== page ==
This morning when I woke up, I remembered a Chinese proverb that goes like this:
“The best time to plant a tree is twenty years ago. The second best time is today.”
Lots of people make resolutions on New Year’s Day. Unfortunately the best intentions in the world easily get laid aside once we have to go back to work tomorrow. Life has a way of intruding on our desire to make a new start. We want to be better or different or to break out of a rut or to take a risk or to break a bad habit or end a negative relationship or set out in a new direction. I’ll bet half the people in America want to lose weight this year.
And this time they really mean it!
We want to be like Valerie Bertinelli or Dan Marino or that other guy on the commercial who lost weight and declares, “My wife says I’m not as repulsive now.” Well, that’s a start.
Or maybe this is the year you want to plow some new ground spiritually.
You could read through the Bible in 2008.
You could decide to be baptized.
You could join a short-term missions trip.
You could memorize Romans 8.
You could get involved in a small group.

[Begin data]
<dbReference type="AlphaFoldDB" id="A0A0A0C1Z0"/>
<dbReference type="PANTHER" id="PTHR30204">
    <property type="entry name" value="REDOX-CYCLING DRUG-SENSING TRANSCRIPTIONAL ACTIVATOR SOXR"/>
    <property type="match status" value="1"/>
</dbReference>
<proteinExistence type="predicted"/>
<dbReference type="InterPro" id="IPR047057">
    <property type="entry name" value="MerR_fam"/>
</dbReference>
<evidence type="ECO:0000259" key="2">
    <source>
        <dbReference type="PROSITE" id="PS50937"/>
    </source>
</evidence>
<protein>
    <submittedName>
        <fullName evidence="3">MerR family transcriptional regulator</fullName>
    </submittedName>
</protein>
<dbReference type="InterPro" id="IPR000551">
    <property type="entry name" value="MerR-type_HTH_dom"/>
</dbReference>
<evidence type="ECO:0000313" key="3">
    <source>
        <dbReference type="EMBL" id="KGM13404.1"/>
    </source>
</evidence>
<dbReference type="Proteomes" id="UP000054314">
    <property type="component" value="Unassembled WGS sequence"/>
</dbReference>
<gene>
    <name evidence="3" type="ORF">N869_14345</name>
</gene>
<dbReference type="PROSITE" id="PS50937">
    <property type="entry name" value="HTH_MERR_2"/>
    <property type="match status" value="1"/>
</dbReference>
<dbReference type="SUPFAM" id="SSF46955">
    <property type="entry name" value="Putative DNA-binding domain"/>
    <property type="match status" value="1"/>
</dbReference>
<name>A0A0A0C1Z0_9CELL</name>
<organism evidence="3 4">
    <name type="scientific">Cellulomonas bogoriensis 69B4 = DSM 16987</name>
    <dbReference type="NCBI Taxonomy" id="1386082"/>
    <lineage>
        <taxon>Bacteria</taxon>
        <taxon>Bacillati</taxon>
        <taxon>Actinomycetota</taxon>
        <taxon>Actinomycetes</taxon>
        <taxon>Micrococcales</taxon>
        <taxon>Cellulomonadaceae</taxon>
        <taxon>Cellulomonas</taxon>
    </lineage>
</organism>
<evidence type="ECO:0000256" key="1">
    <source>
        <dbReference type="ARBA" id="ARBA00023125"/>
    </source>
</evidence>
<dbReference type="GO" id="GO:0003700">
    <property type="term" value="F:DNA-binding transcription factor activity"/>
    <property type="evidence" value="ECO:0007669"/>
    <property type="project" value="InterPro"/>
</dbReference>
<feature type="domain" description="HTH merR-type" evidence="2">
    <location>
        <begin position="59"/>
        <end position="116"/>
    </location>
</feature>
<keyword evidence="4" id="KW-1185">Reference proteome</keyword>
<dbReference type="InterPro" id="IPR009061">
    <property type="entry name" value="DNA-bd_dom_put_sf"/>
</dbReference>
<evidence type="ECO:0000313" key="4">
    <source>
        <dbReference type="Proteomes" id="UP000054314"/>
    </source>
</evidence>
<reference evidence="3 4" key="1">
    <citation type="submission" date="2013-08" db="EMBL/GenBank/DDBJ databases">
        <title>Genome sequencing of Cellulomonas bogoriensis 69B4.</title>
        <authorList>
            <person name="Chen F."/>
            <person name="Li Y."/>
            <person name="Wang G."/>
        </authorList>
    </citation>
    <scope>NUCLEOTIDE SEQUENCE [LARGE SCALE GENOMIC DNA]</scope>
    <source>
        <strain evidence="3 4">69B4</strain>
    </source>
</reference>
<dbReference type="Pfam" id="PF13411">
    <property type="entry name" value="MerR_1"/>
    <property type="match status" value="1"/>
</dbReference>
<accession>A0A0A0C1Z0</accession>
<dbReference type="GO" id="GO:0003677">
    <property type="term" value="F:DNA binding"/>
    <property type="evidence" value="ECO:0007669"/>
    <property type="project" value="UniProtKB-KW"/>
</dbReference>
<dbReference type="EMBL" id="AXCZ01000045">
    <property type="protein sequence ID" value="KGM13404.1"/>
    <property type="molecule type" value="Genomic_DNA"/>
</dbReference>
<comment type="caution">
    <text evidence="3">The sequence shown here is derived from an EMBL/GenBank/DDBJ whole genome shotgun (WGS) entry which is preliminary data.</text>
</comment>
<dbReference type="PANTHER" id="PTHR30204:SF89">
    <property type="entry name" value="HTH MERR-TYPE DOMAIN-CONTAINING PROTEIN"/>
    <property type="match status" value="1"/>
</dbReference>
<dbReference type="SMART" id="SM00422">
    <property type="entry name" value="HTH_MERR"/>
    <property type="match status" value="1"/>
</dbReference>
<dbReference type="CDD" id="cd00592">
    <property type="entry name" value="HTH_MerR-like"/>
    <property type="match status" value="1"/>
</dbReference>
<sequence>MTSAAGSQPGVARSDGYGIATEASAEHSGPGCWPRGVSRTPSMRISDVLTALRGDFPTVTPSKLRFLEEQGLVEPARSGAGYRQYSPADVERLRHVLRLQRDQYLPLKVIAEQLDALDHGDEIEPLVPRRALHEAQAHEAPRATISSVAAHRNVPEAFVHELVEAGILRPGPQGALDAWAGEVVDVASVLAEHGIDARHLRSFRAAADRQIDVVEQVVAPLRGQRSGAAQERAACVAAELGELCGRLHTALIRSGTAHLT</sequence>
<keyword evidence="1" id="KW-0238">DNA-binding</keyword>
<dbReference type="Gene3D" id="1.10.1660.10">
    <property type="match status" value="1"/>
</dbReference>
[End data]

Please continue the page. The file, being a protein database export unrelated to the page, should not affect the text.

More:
You could take an online course in how to study the Bible.
You could start a prayer journal.
You could help start a Moms in Touch group.
You could pick 10 good books you want to read this year.
You could stop making excuses and join a church.
You could join the choir.
You could start praying for 3 friends to come to Christ.
You could read “My Utmost For Highest Highest” by Oswald Chambers
You could listen to Christian music while you work out.
You could volunteer to help out at a local public school.
You could try to heal a broken relationship.
You could fast one day a week.
You could pray for an unreached people group.
You could volunteer to help the sound team at your church.
You could visit your local jail once a month.
You could ask God to help you grow in patience (or joy or courage) this year.
What holds us back? Very often it is the feeling that no matter what we do, we’ll be the same a year from now as we are today. When we look back on failed resolutions from the past, it’s easy and very human to think, “What’s the use? I’ll never change.” And it’s true that most diets that start today will end by Friday. And lots of people who pledge to stop smoking will break their pledge later today. Stopping something bad and starting something good is always hard. That’s why most of us stay the way we are.
This is Day 1 of 365 days that come gift-wrapped from heaven. And you have the privilege today of starting over again–or at least making some changes you know you need to make.
Don’t let past failures hold you back. Before this day is over, jot down some goals you’d like to accomplish in 2008. Write them down. Print them out. Put the list where you can see it at least once a week.
Go ahead. Plant a tree. Put that seed in the ground. Yes, you should have done it yesterday, but yesterday is gone forever so don’t worry about what might have been.
Just do it.
The best time to plant a tree is twenty years ago. The next best time is today.